It’s the Bengali new year. The first of the Bengali month Boishakh makes it Poila Boishakh. New accounting book for traders, new clothes for everyone and it’s festivity all around. To add on to the festive mood, there are special luncheons, meals and food festivals across Kolkata.
There are most likely three common patterns of the menu planning which has emerged in the restaurants across Kolkata. First, opt for the popular dishes where the diner can identify with the name and has some memories attached to them. Second, Bengali cuisine can never be complete without a touch base on the Bangladeshi cuisine. So do a face-off or an amalgamation of Epar Bangla and Opar Bangla. Lastly, any Bengali celebration is incomplete without a touch of Rabindranath Tagore so some recipes which claim origin to ancestral Jorasanko Thakurbari goes well with people. In addition, few other new trends are focussing on Calcutta Cuisine, which is essentially a buffet of dishes with various cultural influences that Calcutta had. This year, these three stand out for some of the innovative dishes which is perhaps getting served for the first time in Kolkata.
A food festival with lost recipes? A sceptical mind always gets an alert when someone speaks about lost recipes. One of the most pertinent questions is how was it lost and how was it revived? Unfortunately, very rarely I have received a satisfactory answer to this. I didn’t ask these questions here but I enjoyed the food thoroughly.
Check out the Tele Bhaja section where the must try are Aloo Aar Aam Ada Diye Chop. Thin Slices of green mango in the mundane alur chops elevates it exponentially. Gondhoraj Murgir Peyaji has a sizeable chunk of chicken deep fried to dark brown colour with a typical Bengal gram flour batter and thin slices of onion. Dimer Chop has quarter sized boiled egg paired with mashed potato with spices and fried onions. In the Non-veg section, there are chicken, crab, mutton and fish; an equal representation of all proteins. Drumstick and Bori Prawn Curry is a predictable show stopper. Shukto, the ultimate palate cleanser of Bengali cuisine, is made with poppy seeds and milk, a common practice in Bangladesh.
Enchorer Rezala or Green Jackfruit Rezala and Alur Dom adorn the veg section. There is a live counter for Mughlai Parota as is for Phuchka. They call it Mango Lemon Baked Yogurt, commonly known as Aam Bhapa Doi. It’s tough to resist the temptation with Lobongolotika, Komola Bhog, Nikhuti or Aatar Payesh. A plate will be a perfect symphony of various sizes, shapes, colours and structures of sweets each standing on its own merit. (refer cover image)
Timings: Lunch and Dinner buffet on the 15th of April 2019
Cost: INR 2,250 plus GST
Yauatcha is going local time. Is it the first time? I am unaware but am sure this is for the first time Yauatcha, the Chinese dimsum tea house, is celebrating Poila Boishakh with food inspired from local ingredients skillfully infused in traditional dimsums.
Hibiscus Chicken Dumpling
Hibiscus Chicken Dumpling, made from Hibiscus or Jaba gives it a beautiful red colour.
Prawn and Gondhoraj Lime Dumpling
Gondhoraj, one of the most popular faces of Bengali ingredients, is packed with prawn for Prawn Gondhoraj Lime Dumpling and the classic Har Gau gets a twist. Mustard, another star of Bengali cuisine, along with Mango which doesn’t need any external validation for the popularity in West Bengal.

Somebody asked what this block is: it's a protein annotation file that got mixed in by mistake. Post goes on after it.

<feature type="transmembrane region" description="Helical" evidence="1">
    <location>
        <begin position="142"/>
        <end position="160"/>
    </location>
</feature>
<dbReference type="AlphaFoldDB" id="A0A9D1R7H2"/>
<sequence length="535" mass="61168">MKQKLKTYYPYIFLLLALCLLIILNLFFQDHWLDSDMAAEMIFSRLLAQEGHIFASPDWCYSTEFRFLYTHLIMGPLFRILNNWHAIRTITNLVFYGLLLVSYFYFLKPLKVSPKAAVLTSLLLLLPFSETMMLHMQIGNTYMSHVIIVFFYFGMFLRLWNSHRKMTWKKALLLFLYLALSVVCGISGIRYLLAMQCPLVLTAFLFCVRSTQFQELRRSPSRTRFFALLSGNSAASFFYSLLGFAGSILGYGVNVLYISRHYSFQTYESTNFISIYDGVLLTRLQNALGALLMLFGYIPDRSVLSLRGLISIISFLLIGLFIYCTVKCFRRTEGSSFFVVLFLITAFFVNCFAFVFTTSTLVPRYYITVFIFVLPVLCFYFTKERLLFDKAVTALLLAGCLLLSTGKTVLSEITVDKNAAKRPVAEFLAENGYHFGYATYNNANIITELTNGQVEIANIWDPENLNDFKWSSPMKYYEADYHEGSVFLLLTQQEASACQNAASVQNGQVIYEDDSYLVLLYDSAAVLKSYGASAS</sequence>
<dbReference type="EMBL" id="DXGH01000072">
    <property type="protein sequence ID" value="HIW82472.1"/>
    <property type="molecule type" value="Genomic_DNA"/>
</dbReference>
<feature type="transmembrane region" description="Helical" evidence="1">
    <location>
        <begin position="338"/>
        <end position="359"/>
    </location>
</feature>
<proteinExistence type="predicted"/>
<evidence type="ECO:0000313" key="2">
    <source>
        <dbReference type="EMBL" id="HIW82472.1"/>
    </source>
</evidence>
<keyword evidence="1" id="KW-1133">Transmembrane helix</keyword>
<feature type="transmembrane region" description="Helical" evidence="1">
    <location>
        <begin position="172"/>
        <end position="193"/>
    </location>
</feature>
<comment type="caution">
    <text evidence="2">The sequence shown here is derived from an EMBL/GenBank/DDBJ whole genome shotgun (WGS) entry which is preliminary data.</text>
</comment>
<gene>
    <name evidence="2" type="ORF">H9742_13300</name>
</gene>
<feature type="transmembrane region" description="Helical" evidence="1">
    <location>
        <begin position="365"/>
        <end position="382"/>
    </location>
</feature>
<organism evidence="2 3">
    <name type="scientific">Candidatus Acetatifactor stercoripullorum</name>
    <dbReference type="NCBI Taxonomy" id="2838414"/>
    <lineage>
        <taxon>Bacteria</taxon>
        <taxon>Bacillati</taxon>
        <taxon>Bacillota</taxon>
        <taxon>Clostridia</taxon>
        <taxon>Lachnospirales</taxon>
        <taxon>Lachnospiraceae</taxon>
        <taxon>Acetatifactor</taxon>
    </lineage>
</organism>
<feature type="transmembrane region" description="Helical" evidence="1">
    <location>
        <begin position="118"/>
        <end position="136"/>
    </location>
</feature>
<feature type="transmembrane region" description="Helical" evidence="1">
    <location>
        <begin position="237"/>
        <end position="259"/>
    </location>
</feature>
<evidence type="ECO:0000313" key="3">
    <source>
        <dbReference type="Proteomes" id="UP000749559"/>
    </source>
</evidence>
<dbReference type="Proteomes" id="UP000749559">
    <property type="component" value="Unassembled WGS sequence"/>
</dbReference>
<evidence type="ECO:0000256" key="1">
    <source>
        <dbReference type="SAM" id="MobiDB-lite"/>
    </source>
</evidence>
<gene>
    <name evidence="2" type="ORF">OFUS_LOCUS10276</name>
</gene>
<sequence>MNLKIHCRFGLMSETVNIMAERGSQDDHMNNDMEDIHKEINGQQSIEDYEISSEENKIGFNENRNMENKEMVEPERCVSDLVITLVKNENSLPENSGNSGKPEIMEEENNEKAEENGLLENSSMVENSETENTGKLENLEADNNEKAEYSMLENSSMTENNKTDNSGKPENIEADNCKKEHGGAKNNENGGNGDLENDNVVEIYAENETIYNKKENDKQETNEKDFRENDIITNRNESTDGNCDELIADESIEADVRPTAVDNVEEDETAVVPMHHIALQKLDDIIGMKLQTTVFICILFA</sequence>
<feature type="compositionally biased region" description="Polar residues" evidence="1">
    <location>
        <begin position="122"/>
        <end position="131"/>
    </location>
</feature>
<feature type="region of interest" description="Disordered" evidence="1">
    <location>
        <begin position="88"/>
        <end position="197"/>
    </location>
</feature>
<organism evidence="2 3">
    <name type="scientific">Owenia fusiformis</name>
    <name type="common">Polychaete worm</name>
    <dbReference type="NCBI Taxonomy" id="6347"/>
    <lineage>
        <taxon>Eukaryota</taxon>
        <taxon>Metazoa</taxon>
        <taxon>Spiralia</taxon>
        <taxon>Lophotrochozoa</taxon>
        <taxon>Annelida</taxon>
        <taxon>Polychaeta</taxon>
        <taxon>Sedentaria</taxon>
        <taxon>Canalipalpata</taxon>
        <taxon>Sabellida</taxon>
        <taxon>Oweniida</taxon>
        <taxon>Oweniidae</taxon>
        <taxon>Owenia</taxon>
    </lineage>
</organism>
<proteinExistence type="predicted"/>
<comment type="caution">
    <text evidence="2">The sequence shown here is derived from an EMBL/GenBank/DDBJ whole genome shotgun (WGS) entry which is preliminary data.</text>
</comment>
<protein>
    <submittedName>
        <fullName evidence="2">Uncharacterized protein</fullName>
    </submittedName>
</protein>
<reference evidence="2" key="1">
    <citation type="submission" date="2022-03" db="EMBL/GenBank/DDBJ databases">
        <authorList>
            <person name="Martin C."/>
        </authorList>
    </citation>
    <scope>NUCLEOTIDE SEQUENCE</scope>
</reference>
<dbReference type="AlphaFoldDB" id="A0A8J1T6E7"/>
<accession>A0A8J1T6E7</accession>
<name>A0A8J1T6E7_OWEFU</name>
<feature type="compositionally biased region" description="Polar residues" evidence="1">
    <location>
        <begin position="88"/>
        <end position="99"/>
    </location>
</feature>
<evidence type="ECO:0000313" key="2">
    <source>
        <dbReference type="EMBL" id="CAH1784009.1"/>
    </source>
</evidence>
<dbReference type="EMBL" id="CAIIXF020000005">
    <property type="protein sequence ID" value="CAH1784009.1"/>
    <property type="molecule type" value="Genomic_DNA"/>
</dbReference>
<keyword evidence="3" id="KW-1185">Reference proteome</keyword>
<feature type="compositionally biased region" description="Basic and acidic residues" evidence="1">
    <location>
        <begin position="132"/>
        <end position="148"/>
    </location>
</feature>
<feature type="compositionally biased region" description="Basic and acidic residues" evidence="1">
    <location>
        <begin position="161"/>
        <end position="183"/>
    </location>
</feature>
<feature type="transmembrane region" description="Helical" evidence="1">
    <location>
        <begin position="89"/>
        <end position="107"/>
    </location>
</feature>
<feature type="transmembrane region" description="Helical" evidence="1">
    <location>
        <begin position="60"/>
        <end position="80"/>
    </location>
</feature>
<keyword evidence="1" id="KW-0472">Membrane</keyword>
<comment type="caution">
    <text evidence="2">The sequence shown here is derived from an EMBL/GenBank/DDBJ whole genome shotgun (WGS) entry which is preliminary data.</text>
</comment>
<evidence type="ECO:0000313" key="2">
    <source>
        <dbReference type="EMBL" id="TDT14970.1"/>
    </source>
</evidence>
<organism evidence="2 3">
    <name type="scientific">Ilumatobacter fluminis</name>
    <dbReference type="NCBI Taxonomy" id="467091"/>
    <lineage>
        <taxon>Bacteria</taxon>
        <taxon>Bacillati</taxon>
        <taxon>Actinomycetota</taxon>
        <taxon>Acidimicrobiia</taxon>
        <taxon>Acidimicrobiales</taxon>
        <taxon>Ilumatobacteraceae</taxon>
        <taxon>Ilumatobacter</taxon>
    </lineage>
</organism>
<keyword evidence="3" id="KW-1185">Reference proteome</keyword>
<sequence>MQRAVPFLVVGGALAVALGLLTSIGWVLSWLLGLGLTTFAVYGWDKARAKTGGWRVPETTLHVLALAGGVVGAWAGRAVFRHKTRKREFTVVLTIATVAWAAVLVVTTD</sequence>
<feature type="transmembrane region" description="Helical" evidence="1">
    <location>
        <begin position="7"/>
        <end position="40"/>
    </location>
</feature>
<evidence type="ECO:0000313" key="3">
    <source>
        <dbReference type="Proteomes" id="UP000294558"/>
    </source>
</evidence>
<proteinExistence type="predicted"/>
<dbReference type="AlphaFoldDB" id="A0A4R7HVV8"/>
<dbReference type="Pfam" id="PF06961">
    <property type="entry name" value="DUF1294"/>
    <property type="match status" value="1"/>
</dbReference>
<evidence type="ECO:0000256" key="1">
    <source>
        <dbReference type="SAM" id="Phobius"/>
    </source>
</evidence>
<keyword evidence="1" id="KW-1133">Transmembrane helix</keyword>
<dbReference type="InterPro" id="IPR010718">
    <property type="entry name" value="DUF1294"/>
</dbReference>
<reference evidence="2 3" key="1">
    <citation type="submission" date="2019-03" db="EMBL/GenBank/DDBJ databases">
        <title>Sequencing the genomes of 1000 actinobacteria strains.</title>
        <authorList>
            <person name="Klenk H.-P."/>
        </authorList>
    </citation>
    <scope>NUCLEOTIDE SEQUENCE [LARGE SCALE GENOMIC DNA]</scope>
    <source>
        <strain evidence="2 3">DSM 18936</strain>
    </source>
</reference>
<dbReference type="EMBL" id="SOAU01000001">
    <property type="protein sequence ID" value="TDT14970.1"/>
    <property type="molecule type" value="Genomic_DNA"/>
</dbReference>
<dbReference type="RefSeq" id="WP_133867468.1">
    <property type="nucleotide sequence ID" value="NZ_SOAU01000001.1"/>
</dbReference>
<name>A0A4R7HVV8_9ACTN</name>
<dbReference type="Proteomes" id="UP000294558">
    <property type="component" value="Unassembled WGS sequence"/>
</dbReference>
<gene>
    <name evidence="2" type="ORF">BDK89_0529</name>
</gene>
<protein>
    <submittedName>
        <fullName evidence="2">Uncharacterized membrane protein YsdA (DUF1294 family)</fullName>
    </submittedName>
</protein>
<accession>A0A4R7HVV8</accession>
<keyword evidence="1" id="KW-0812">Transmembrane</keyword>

Steamed Spicy Betki with Mango and Indian Mustard Sauce
These come together with 'The Bhekti' to make Steamed spicy bhekti. It’s the makeover which is expected when the son of soil Sorshe Bhekti visits a Chinese dimsum tea house. The very popular spicy Hakka noodles for the vegetarians can also be a top draw. Gondhoraj Sorbet is on the offering as a dessert and Huanying Xiatian is the special cocktail with Vodka and Gondhoraj Lime once again.
Timings - From 8th to 30th April 2019
Cost for two: INR 1,850 plus taxes
When one claims that Calcutta is a perfect example of global fusion food where global classics incorporates local ingredients to get reinvented, many would debate this.
Bengal Lancer's Punch
There are so many examples which prove that some of the dishes of Calcutta are multicultural, multi-racial and multi-ethnic. This Bengali New year, Food researcher Pritha Sen joins hand with restaurateur Surjot Rout at Ekdalia Road to present a slice of that. Let me spell out some names like Topse Muchhee Fry, Armenian Khichuri, Cabbage Keema Dolma, Prawn Gravy Cutlet Curry, Yehudi Murgi Roast. The Armenian Khichudi is from a free exchange of flavours where Bengal Khichudi and dry fruits and raisins, dill and parsley used by Armenians come together. The Jewish roast chicken has liberal use of turmeric, which is a local influence. Cabbage Keema Dolma again is an amalgamation of Armenian and Jewish influence. The grape leaves got stuffed by the traditional Mediterranean stuffing of rice and mince meat.
Portuguese Sausage Curry
One of the most interesting dishes is Prawn Gravy Cutlet Curry. Simple, mild marinated prawn crumb fried which is originally served with a sauce, over time got changed into a gravy and is served with the cutlets immersed in it. Firingee is a very popular Bengali term of yesteryears which means anyone European but not to any particular country. Hence the name Firingee Thala.
Prawn Gravy Cutlet Curry
There are veg and non-veg option and there are A la Carte options too for Polo Pilaf, Portuguese Sausage Curry and Lobster Chiney Kebab.
Timings - From 13th to 21st April 2019
Cost - INR 799 for Non veg Thali and INR 499 for Veg Thali
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A true blue Kolkata foodie, Anindya loves cooking and eating his Kosha Mangsho. Anindya weaves stories around food as he believes exceptional food is an emotional experience. Previously a restauranter, now a passionate photographer and traveller, he runs a successful blog called Pikturenama and contributes to other publications.